The University hosted a major delegation of 23 representatives from twelve top United States institutions on Monday 2 November. Delegation members included University of Melbourne partners such as Duke University and the University of Minnesota, Twin Cities; as well as key revenue feeders for study abroad places. The delegation was bought together by the Arcadia College of Global Studies and the visit was principally focussed on how STEM education at undergraduate level is conducted in Australian universities, and how an international educational experience enhances education.
The visit began at the Melbourne School of Design with a networking luncheon hosted by Professor Richard James PVC (Academic), who welcomed the delegation and spoke briefly about the challenges and advantages of Australian higher education including a broad overview of the Melbourne Model. In recognition of the special opportunity to meet with study abroad and research contacts in the United States, the event was very well attended with some special guests including Professor Peter McPhee, former Provost for the University of Melbourne and architect of the Melbourne Model; as well as Dr Jane Elith, Australian Research Council Future Fellow at the School of Biosciences, and winner of the 2015 Frank Fenner Prize for Life Scientist of the Year.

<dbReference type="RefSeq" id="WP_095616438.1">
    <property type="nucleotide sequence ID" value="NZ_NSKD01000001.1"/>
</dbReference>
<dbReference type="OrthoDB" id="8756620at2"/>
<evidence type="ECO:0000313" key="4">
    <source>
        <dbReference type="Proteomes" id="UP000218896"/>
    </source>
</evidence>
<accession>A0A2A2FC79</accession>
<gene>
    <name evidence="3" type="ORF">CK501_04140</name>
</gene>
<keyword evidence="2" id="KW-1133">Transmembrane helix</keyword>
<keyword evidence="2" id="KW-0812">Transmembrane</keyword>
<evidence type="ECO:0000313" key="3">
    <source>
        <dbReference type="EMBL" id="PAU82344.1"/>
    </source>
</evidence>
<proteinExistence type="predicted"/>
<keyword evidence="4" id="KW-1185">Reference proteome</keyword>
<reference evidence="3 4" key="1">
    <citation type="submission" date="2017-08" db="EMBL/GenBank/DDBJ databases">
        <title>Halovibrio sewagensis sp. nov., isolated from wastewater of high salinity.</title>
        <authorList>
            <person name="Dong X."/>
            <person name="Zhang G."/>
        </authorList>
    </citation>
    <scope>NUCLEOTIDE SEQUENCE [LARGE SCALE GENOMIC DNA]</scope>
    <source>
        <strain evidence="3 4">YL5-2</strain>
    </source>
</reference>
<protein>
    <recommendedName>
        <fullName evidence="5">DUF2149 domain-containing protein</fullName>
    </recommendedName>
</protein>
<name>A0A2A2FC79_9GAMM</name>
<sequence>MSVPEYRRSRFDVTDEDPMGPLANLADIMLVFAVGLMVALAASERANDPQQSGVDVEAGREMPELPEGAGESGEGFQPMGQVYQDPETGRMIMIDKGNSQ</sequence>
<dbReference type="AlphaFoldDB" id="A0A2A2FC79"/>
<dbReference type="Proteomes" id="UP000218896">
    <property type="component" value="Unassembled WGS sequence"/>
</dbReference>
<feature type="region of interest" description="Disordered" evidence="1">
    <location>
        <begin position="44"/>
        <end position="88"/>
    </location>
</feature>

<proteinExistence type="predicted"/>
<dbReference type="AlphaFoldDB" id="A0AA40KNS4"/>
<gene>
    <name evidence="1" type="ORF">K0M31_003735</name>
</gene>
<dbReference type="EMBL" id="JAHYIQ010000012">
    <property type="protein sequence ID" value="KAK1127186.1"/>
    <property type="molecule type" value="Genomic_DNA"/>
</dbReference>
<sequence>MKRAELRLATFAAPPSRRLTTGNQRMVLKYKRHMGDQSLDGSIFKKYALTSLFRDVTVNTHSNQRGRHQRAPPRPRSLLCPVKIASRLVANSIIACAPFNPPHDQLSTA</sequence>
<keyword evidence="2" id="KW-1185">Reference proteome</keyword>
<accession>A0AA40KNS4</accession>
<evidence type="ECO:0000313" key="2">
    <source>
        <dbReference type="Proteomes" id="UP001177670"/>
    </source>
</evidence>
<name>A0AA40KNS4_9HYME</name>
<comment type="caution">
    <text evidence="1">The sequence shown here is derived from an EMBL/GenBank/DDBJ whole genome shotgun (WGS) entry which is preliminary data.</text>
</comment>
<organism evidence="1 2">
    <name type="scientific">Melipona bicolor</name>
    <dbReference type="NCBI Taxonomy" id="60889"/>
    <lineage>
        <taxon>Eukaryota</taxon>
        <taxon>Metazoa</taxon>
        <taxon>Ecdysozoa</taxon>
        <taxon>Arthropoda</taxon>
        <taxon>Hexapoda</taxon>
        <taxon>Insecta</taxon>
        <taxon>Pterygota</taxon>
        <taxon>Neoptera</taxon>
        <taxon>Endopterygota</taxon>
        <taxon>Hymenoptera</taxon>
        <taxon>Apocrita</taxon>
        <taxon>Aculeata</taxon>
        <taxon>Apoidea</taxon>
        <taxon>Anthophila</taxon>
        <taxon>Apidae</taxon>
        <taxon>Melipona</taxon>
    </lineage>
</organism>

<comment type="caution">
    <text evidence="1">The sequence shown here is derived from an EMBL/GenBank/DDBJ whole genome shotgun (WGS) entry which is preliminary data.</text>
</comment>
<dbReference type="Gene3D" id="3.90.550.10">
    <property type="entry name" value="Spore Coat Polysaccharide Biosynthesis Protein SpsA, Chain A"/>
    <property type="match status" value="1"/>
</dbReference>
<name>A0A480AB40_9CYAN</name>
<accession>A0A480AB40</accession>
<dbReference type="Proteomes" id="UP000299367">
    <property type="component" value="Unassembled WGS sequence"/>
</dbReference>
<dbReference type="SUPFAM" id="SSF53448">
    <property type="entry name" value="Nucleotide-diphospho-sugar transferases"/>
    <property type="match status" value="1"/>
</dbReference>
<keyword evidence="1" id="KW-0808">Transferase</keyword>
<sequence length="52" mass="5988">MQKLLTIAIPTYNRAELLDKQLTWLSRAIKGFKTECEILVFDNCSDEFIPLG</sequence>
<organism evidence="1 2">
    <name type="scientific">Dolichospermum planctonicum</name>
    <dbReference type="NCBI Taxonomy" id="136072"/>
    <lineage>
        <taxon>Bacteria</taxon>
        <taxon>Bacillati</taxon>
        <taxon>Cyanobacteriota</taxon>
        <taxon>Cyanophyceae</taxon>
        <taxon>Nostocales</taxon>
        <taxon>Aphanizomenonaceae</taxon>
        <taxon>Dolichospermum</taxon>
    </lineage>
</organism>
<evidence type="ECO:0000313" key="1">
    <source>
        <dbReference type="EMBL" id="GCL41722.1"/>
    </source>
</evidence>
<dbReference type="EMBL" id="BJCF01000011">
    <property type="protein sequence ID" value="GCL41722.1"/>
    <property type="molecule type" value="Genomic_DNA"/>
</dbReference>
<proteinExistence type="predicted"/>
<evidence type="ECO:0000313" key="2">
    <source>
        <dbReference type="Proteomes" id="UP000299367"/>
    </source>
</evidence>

Following the networking luncheon, the delegation attended a series of other activities planned to promote and define the Melbourne Model including course curriculum; internationalisation and the student experience such as: Mobility workshop; Science and Engineering Roundtable; a tour of Engineering labs and an Art and Science workshop at the Ian Potter Museum. The rich and diverse visit program was made possible by the generous contributions of approximately 40 University of Melbourne staff that attended, hosted and supported the events. Their contributions are sincerely appreciated, particularly as they were made during a week when staff numbers are low due to the lure of Melbourne Cup festivities and the non-teaching week.